The statistics are staggering:
- One in six seniors faces hunger.
- Thirteen million seniors are economically insecure, living on less than $22,000 a year.
- One in three seniors relies on Social Security for 90% of their income.
We surveyed senior centers about how they’re helping to connect older adults experiencing economic hardship to services, benefits, and other support.
The 94 responses indicate that senior centers are dedicated to connecting their low-income clients to a holistic set of services to improve their economic well-being.
Bringing benefits to seniors in need
Senior centers administer a range of programs such as congregate meals, transportation services, and community education that maintain the health and independence of older adults.
Many also recognize the value of public benefits programs to assist low-income older adults with paying their medical, prescription, food, and energy costs, and they offer public benefits screening and assistance. Among those surveyed:
- Benefits counselors are available on-site at almost half of the senior centers (43) to assist with screenings and applications. Some centers—like the 13 that fall under the St. Louis Area Agency on Aging—make arrangements for benefits counselors to be available on specific days each week/month to help with applications. But a small number of senior centers, such as the South Brunswick Senior Center in Monmouth Junction, NJ, have secured funding to employ a full-time staff member to do this work.
- 11 centers use BenefitsCheckUp®, NCOA’s free, online screening tool that helps seniors and their families check their potential eligibility for benefits. As the Otsego County Commission on Aging in Gaylord, MI noted, “BenefitsCheckUp® and the Medicare websites provide valuable information and an important tool for our advocacy efforts.”
- 18 senior centers offer information and referrals to community agencies, but no direct benefits application assistance.
- Co-location of some senior centers with area agencies on aging, the State Health Insurance Assistance Program (SHIP), and/or the Senior Medicare Patrol Office allows them to expand their services. Nine centers indicated they offer health insurance counseling, and eight have legal assistance programs.
Several senior centers shared stories about how they’ve helped seniors struggling economically.
In Philadelphia this fiscal year, Center in the Park has:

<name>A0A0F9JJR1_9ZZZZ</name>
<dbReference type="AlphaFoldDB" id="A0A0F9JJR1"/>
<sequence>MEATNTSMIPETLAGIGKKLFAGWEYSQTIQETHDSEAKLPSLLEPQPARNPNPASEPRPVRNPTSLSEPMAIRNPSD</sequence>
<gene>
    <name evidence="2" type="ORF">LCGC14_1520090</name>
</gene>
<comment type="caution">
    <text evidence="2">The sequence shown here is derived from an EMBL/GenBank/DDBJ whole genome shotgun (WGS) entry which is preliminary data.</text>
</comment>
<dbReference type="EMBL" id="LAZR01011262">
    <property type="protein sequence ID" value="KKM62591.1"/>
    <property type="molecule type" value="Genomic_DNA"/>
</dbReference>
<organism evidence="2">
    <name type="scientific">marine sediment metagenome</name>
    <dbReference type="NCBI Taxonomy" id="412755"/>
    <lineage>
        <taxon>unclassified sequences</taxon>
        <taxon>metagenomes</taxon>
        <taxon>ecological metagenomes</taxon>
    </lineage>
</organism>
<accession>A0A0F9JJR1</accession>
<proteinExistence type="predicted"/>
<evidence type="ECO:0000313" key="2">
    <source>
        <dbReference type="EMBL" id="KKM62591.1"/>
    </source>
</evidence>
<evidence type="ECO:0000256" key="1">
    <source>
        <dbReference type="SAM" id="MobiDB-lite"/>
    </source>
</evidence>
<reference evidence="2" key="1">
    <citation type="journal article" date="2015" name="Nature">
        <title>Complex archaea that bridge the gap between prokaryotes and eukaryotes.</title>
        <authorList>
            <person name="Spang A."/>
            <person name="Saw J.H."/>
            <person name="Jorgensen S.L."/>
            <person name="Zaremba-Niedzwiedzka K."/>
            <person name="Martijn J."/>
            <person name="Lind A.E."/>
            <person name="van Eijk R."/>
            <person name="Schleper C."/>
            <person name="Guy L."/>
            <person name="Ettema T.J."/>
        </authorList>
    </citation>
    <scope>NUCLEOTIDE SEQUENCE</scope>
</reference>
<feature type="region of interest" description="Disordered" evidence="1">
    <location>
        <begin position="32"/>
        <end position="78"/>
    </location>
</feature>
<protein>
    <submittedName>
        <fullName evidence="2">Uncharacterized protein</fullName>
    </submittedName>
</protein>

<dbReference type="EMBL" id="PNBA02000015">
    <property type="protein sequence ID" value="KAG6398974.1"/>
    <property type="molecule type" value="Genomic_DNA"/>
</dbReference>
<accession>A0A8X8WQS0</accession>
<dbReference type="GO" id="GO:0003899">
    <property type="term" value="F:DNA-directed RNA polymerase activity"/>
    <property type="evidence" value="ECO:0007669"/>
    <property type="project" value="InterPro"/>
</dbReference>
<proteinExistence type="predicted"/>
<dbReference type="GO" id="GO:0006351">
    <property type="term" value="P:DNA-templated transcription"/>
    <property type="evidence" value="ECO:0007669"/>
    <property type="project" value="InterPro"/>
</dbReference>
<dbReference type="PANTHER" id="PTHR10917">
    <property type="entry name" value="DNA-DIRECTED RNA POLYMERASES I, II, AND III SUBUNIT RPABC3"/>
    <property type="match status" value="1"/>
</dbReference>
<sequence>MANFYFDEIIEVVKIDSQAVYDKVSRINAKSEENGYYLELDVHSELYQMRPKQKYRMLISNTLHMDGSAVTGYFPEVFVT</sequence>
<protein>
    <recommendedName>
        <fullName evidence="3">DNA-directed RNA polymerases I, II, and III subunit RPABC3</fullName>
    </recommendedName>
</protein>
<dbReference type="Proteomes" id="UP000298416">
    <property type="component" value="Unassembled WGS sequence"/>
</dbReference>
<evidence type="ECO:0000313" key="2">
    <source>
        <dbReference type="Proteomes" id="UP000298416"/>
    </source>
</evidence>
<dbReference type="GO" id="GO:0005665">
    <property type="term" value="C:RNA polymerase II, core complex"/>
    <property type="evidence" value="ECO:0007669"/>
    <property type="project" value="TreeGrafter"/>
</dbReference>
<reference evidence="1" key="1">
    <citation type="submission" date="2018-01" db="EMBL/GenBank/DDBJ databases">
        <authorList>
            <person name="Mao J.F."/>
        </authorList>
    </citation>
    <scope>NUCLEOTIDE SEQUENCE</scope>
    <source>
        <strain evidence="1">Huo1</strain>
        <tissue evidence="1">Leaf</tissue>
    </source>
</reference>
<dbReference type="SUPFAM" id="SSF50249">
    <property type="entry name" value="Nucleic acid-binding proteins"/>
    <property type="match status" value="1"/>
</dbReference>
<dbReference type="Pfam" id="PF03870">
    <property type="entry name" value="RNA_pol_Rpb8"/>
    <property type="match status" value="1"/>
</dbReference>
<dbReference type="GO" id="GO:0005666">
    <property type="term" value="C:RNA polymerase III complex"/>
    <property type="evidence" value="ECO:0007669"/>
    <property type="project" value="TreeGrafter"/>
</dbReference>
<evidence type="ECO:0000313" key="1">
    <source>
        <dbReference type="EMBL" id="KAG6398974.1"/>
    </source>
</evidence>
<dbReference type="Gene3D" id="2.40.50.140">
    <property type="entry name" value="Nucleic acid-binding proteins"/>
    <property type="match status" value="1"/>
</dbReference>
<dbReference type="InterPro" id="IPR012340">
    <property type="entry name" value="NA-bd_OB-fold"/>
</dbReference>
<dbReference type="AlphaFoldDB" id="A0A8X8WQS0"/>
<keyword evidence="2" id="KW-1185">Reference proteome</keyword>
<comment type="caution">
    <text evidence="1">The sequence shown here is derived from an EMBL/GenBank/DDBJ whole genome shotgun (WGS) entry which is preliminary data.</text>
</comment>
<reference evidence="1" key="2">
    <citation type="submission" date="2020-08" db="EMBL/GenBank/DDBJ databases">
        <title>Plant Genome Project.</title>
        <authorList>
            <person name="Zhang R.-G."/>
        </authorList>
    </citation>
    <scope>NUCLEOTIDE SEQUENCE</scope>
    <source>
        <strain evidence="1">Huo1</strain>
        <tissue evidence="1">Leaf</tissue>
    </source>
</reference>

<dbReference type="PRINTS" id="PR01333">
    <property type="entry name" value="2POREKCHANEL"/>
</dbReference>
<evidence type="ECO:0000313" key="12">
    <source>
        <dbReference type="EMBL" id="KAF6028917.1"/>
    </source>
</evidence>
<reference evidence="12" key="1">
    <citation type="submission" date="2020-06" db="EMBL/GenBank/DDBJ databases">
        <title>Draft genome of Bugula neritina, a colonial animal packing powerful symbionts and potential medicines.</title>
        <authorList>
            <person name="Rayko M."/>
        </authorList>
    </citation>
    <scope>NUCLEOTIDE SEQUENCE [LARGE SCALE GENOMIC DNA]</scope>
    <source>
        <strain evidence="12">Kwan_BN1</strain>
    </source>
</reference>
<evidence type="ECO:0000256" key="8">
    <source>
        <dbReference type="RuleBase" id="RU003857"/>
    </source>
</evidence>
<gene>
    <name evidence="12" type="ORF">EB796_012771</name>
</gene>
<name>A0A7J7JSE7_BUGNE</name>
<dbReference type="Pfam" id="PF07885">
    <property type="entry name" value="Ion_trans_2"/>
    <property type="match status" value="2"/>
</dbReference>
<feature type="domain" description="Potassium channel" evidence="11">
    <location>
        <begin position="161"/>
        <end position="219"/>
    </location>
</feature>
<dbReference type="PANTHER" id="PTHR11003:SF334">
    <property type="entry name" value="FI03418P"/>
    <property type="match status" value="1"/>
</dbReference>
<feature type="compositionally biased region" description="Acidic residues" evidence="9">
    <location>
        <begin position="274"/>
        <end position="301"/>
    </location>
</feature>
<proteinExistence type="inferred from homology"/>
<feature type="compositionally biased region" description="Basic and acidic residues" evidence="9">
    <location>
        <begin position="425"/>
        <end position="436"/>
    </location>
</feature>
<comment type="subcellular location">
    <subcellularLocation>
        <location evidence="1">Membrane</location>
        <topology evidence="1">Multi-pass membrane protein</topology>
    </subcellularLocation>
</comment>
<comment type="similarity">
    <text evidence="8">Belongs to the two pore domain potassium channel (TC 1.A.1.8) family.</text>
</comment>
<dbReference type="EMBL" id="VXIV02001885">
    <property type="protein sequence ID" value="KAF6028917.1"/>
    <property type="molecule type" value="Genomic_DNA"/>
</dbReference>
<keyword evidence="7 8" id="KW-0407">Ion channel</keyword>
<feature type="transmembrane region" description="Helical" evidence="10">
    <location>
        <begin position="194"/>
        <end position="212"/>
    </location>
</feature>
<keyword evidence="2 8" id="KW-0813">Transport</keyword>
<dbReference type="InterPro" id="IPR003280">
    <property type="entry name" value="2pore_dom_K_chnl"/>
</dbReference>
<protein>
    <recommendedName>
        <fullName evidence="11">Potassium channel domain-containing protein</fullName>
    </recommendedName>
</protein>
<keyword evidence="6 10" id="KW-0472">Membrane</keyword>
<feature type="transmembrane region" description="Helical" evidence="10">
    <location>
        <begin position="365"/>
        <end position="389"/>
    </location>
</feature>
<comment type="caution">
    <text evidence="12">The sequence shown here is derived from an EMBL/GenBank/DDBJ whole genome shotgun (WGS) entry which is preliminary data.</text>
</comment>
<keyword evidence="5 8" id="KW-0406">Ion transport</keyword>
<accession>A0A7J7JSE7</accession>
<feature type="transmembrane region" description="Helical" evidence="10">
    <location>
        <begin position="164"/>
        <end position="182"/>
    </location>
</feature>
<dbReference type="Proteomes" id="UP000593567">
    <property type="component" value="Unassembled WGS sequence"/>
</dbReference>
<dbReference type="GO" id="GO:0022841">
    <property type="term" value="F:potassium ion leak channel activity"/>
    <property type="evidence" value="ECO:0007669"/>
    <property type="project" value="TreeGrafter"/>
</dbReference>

- Offered benefits counseling to 829 older adults.
- Provided housing counseling to 124 community members, including assistance with mortgage foreclosure prevention/diversion, default and delinquency issues, budget counseling, accessing affordable housing, advocacy, and consumer education workshops.
- Helped 517 low-income community members with accessing energy assistance benefits including LIHEAP and Weatherization.
Shepherd’s Center of the Northland in Kansas City, MO shared this story:
“Our first clients [in the new Benefit and Health Advocate Program] were a couple—the husband (aged 62) was a disabled Vietnam Vet and the wife was a disabled homemaker (aged 59) with no insurance. Although their monthly income did not put them in a low income level, and the husband had full medical coverage through the VA, medical expenses for the wife consumed more than two-thirds of their income. The couple completed a BenefitsCheckUp® screening. The report included a discount prescription program for which they qualified. The counselor researched the program, compared current costs of medications to projected costs through the program, and assisted them in applying for the program … The client had three prescription medications that were not available through this program. A second savings program was identified that could offer a discount on those three medications … In a follow-up interview, the couple had completed all required actions and reported that they had received their first month’s prescriptions at a savings of $2,000.”
As the gateway to the nation’s aging network, senior centers play a valuable role for seniors who are struggling financially by providing and connecting them to vital community services that can help them remain active and independent in their communities.